Practical learning: achieving excellence in the human services

January 23-25 2008 Edinburgh International Conference Centre

Ending the oppression of marginalized populations: the critical link between training and practice

Keywords: oppression, practice learning, social justice, discrimination

Author: Prof Jaimie Page (The University of Texas at Arlington)

Social service practitioners often serve individuals and families who are faced with some form of discrimination and/or oppression. Those who live with discrimination and oppression often experience financial and social difficulties, health/mental health issues and disparities, and difficulty obtaining accessible and culturally competent services. However, there is little educational training about the dynamics and effects of discrimination and oppression for social service practitioners. Additionally, there is little attention given to these issues in social service organizations in terms of training and on-going service evaluation. In some cases, organizations can even contribute to the discrimination and oppression of the clients it seeks to serve, and practitioners are often unaware of the role they may play in the process. In this session, participants will learn how to teach students/practitioners the social construction of differences, the various forms of discrimination and oppression, practitioner and organizational roles in the process of oppression, and ways to address oppression both in client sessions and within the organization. Further, participants will learn how to teach broader social strategies to help clients who experience discrimination or oppression. Emphasis will be placed on how to help students/practitioners integrate this knowledge in their practice on an on-going basis.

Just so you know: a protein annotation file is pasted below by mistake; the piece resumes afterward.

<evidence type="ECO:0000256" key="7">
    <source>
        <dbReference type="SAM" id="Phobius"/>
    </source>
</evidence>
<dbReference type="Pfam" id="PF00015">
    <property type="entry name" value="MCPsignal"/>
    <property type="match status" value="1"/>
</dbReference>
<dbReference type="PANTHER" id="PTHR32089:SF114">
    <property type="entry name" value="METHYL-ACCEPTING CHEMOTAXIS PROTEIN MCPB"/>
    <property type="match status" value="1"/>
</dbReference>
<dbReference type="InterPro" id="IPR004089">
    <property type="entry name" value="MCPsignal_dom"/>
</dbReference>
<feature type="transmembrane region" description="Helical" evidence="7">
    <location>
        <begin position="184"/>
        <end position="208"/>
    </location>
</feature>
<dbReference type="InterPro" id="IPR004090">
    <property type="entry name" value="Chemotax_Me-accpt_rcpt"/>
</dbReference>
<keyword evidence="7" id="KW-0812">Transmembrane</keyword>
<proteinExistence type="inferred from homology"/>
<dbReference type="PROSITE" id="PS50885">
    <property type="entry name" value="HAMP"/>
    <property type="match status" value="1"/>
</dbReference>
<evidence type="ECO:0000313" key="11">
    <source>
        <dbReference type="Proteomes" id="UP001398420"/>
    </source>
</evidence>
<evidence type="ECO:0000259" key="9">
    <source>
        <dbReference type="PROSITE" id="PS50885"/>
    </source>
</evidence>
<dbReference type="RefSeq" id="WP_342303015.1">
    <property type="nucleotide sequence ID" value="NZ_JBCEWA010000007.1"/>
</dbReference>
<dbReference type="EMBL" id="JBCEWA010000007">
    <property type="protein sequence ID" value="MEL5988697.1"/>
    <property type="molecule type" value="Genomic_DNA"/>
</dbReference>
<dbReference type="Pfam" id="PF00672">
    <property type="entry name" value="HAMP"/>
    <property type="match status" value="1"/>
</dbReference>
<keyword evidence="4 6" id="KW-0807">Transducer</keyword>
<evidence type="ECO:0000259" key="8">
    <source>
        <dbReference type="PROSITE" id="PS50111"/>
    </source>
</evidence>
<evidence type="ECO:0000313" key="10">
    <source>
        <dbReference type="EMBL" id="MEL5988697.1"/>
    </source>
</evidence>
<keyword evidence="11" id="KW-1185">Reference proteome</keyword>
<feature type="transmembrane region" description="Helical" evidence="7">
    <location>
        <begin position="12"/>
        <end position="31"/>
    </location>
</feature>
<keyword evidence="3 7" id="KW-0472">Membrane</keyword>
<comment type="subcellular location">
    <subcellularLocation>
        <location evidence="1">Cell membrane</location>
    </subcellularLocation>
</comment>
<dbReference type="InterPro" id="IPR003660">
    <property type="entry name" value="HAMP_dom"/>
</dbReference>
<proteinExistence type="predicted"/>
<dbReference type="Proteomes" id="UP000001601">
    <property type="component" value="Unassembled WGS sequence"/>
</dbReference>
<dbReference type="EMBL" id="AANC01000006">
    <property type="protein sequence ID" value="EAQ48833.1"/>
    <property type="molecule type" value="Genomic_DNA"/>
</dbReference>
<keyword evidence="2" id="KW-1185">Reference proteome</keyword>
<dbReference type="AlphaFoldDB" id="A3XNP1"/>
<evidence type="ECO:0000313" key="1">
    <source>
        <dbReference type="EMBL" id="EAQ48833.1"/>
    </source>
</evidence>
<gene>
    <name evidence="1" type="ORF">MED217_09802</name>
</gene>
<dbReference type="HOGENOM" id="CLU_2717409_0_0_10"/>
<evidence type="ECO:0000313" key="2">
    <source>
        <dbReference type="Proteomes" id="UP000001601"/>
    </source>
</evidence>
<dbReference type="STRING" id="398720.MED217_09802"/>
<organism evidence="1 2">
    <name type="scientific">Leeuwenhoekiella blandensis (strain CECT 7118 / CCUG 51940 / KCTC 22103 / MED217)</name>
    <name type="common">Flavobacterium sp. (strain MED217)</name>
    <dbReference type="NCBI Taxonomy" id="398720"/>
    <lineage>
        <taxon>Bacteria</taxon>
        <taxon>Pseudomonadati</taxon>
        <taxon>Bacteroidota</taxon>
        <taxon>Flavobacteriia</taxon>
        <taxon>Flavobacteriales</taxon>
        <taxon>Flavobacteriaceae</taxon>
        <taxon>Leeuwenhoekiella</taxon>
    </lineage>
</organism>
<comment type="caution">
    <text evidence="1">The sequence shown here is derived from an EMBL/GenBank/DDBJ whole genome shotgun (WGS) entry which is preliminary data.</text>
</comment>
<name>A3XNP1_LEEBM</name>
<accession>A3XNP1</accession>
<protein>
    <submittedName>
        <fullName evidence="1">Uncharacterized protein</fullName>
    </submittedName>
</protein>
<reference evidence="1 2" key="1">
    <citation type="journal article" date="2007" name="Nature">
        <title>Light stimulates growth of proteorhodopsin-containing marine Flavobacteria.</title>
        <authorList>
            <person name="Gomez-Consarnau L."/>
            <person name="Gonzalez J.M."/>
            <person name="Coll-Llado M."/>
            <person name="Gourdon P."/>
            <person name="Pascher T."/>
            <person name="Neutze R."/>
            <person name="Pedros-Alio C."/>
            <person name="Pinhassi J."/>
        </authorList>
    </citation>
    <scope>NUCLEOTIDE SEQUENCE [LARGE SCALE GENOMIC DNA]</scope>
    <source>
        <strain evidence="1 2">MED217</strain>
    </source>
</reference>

The topic is expected to be of keen interest to social service practitioners because they often work with people who experience discrimination and oppression: those living in poverty, mental illness, addiction, immigrants, ex-offenders, etc. Educational programs often discuss these issues, but not to the degree that is needed. Furthermore, there is usually very little attention given to the integration of the knowledge gained to daily practice and program administration. Rather, the information tends to remain at an abstract theoretical level.

Date: Friday 25 January 2008, 2.30-3.00

Venue: Carrick Two

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Organised by the Institute for Research and Innovation in Social Services in association with PEPE (Practical Experiences in Professional Education).